The Age of Discontent – and the road to enchantment

The Age of Discontent

– and the road to enchantment

Throughout recent history, in this privileged corner of the world, there have always been critics and questioners of our society and our values.

Yet until recently, despite real hardships and serious injustices, most people have given the benefit of the doubt to a social consensus.

Why was this? I would argue three reasons. First, most ordinary people were able to identify with their country, their tribe, despite personal and social woes. Didn’t ‘we’ win two world wars?

Second, for most of those very critical of existing society, its shortcomings and injustices, there was still the belief that change for the better was possible via social reform and created wealth. In short social and economic progress beckoned to a brighter future.

Third, the gathering storms of the wider World, even for other peoples let alone other creatures, had barely entered our collective consciousness.

It feels that things have changed now.

The optimism has largely gone. The sense of social cohesion is weaker, mutual social trust is more often patchy. There is growing anxiety about an insecure future – rising living costs, unaffordable homes, lack of secure and meaningful jobs, fragmenting services. It also feels that the woes of the World have come to our shores.

So is this the age of discontent? A growing minority can now see that ‘the environment’ that once we could take for granted now threatens to take revenge on us. ‘Gaia’s Revenge’ as James Lovelock1 puts it.

A decade ago the most discussed issue was peak oil. Now it is climate change. Notice that the big concern, in both cases, is for human welfare and survival. That is why networks like Planet Centred Forum, taking a broader view of all life on Earth, need your support. It is true that at some point our civilization will tip into a downward spiral – but not before much of the web of life on this planet has been decimated, possibly centimated. For most of our fellow creatures, species extinction, mainly due to habitat loss, is a bigger threat than climate change.

So how should or could those of us who can see this future coming respond? Well that is not really the first question. Before that we need to understand what the issues are; in particular how we got to this place.

Now the problem you see depends on who you are. A passing space ship from an enlightened civilisation would note a planet where one species is out of control – too clever by half, too populous for their resource base, consuming the Earth, delusional about their omnipotence, in denial about the situation.

Let us park that one for the moment and come down to Earth. For many observers the current mass consumption driven by our own open ended desires coupled with the need of mass production for ever expanding markets is a threat to social and ecological stability. For anarchists and libertarians the modern state, now invading all aspects of our lives, is a cause of our dis-empowerment. For religious believers mankind turning away from moral faith is at the root of our alienation. Others again can see that the worship of science and technology, in an age where most academic education has become a prostitute to business funding, makes us less rounded human beings. Others have pointed out that scale does matter: that social structures and moral frameworks evolved for modest and bonded human groups are bound to fail in modern mass societies. Some have gone beyond this to the ‘p’ word: that massive populations and high population density will render all our problem solving hopeless.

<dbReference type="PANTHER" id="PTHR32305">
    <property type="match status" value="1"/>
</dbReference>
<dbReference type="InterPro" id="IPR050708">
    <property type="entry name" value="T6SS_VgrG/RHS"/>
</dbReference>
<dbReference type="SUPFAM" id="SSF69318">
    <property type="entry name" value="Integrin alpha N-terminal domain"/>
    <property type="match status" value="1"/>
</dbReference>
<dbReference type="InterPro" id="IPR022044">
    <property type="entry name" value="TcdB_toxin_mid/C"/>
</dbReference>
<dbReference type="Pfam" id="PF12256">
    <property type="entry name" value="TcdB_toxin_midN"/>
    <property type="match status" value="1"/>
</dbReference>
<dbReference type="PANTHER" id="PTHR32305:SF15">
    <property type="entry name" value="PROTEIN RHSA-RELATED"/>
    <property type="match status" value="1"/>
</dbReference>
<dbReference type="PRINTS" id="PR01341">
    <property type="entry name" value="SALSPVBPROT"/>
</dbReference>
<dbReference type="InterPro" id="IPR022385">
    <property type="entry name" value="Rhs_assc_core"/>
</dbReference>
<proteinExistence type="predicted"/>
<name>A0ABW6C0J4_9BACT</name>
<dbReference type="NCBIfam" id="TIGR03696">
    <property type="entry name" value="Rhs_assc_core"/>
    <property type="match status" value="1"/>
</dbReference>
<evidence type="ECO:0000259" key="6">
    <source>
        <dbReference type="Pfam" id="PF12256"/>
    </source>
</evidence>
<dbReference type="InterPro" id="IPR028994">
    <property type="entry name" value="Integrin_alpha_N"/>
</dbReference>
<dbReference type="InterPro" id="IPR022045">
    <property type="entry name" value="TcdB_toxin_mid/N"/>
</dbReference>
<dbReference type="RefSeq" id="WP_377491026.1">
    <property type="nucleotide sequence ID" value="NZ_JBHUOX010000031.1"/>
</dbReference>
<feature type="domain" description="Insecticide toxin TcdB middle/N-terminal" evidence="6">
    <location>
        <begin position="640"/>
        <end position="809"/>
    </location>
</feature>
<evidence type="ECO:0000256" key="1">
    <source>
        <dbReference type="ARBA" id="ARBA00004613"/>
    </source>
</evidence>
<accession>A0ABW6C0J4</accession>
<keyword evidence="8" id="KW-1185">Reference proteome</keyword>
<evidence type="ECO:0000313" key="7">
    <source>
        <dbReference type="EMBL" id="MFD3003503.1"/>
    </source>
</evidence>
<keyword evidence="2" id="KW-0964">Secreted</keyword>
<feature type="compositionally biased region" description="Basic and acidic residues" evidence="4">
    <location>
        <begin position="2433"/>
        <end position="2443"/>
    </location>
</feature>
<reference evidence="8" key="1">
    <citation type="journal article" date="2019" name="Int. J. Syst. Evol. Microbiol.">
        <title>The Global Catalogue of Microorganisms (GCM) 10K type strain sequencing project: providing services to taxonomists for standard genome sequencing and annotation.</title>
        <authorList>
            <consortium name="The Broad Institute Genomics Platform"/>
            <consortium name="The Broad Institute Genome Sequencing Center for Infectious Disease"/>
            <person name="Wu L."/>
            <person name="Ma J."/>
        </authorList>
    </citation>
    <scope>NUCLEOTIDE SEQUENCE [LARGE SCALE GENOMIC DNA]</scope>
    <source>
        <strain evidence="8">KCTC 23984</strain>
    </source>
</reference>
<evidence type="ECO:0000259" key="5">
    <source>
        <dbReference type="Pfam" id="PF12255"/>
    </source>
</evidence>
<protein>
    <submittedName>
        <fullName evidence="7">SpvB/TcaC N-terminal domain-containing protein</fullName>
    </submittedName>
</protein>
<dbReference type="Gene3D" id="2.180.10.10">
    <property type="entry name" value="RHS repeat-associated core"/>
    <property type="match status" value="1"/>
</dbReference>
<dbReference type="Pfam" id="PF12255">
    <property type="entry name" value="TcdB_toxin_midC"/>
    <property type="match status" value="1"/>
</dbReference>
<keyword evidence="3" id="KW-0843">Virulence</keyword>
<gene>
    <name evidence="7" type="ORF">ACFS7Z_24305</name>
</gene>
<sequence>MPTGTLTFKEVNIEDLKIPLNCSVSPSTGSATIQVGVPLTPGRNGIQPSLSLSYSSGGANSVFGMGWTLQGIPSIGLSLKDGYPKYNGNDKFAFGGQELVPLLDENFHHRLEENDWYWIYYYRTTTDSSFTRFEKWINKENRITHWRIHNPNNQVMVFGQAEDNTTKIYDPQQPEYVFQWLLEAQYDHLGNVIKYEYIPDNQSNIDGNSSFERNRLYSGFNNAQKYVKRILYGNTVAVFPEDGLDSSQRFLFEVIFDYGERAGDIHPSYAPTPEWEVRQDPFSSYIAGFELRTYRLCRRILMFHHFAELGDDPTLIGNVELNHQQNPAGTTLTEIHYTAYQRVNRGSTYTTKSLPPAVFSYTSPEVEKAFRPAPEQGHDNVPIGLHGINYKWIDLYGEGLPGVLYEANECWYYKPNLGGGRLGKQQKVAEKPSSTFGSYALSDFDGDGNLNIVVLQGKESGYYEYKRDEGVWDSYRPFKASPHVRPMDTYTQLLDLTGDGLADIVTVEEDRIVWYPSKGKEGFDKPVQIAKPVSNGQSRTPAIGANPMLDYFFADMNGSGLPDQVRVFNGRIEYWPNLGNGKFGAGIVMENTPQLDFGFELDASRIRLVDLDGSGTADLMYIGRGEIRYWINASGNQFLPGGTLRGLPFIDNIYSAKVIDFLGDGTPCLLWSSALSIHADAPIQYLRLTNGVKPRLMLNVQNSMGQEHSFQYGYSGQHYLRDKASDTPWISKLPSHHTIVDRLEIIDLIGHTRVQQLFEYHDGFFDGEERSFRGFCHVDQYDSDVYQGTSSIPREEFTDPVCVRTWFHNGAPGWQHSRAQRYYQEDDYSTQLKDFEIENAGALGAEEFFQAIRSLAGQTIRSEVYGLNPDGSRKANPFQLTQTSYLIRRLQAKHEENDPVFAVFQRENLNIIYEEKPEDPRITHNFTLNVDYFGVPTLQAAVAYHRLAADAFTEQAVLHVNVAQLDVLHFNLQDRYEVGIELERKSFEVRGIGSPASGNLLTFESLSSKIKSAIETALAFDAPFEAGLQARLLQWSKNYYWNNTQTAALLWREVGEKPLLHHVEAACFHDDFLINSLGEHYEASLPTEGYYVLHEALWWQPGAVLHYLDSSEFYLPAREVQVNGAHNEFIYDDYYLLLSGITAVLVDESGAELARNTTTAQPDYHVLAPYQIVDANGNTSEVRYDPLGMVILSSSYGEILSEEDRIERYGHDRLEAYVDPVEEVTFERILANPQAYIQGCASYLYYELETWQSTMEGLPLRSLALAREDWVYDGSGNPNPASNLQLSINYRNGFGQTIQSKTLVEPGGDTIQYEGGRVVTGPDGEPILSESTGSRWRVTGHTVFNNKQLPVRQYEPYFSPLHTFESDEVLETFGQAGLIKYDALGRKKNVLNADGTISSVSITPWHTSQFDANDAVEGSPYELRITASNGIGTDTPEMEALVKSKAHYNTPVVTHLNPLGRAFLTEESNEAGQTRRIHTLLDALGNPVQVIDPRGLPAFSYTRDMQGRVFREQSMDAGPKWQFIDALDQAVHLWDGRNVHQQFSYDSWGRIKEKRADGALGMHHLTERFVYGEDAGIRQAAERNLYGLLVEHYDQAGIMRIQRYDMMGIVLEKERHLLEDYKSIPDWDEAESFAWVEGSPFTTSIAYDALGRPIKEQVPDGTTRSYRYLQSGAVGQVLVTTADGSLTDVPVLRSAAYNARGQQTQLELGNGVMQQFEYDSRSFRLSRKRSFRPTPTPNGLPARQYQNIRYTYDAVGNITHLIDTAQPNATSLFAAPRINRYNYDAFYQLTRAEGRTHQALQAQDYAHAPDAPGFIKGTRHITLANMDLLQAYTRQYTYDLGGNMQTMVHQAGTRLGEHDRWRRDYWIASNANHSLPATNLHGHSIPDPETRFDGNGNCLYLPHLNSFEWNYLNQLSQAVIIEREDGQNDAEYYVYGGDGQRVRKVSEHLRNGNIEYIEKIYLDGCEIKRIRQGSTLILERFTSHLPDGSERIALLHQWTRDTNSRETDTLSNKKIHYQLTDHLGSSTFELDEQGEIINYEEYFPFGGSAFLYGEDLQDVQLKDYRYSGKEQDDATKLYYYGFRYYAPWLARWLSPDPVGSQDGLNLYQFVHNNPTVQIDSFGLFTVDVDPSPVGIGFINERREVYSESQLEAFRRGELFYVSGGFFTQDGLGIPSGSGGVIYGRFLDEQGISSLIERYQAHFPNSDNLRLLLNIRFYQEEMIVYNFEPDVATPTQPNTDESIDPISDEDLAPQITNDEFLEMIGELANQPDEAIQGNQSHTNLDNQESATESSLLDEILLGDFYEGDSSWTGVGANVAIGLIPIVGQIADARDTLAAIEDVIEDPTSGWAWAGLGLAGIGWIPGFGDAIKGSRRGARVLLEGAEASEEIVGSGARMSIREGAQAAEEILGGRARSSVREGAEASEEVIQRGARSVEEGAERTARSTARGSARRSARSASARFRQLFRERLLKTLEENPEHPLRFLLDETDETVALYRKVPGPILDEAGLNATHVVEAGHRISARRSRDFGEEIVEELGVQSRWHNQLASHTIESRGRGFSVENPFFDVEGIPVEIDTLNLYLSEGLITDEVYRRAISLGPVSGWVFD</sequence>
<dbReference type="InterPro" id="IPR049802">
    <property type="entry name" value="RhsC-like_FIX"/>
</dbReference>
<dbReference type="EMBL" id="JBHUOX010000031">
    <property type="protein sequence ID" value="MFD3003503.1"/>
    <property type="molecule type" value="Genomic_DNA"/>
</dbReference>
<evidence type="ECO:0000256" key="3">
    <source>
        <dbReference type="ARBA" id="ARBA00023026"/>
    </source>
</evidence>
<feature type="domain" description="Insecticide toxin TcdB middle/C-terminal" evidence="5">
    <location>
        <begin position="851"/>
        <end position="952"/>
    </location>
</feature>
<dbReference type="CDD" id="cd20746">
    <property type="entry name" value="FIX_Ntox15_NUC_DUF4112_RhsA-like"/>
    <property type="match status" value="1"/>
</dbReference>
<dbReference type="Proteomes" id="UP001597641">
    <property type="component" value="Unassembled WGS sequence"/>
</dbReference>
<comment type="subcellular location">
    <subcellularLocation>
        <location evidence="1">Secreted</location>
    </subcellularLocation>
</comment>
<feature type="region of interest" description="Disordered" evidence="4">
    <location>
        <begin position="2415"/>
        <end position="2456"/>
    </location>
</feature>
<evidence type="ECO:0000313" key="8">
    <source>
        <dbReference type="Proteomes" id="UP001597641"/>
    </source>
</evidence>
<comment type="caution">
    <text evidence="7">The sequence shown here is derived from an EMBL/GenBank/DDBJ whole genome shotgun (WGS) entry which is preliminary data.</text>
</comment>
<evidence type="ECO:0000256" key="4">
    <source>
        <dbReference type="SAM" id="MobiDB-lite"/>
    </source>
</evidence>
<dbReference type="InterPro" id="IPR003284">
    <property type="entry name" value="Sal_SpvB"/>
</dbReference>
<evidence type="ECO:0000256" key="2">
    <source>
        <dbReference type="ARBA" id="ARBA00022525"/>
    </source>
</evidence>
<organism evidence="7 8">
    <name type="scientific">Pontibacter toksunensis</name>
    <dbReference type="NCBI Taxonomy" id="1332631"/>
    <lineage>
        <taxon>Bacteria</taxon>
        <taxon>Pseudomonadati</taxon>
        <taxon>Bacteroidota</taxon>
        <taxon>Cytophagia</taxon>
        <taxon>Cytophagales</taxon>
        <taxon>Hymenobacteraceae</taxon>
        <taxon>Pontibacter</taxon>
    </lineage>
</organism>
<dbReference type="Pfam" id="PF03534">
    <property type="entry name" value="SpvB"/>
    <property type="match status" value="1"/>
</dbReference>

It is likely that all these concerns contain some measure of the truth.

How did it come to this?

I would like now to draw attention to Dr Patrick Curry, an independent thinker who offers us some framework for understanding our situation plus a guide to the values shift, the change of worldview that we would need to strike a new path.

Patrick Curry’s substantial work, Ecological Ethics2 is becoming a standard text book on ethics in the context of green and ecological debate. Although his overview covers many strands of green thought his own position is strongly planet centred.

Patrick argues that what we are up against is broader and deeper, more insidious, than just globalisation or neoliberal capitalism. His preferred term is ‘modernity’: defined as a toxic interaction of techno-science, capitalism and the state. Not just another ideology but an all embracing worldview. We are so immersed that we are hardly aware of it, just as deep water fish are said to be unaware of the existence of water. Daring to challenge modernism, including its denial of limits, can provoke hysterical reactions.

Now the critique of techno-science leads back directly to the enlightenment – a rational mechanistic outlook that has increasingly dominated the last few hundred years. The romantic reaction to it was led by artists and others but in an age when science was king this was easily brushed aside. More recently John Gray’s Enlightenment’s Wake3 and other thoughtful work has called the assumptions of the enlightenment into question.

So if modernity is to be challenged what tools do we have? J.R.R. Tolkien may be our unlikely answer. In his collection of essays on Tolkien Deep Roots in a Time of Frost4 Patrick Curry has identified a key notion in Tolkien, enchantment that captures a very different approach: humility, awe and respect for the natural world (as opposed to magic, attempts to manipulate the world; Tolkien’s code for modernity).

Here we see a conflict of values, of attitudes. If this understanding is right then the titanic struggle of our time, the tussle for the soul and future of our planet, is at root a clash of values.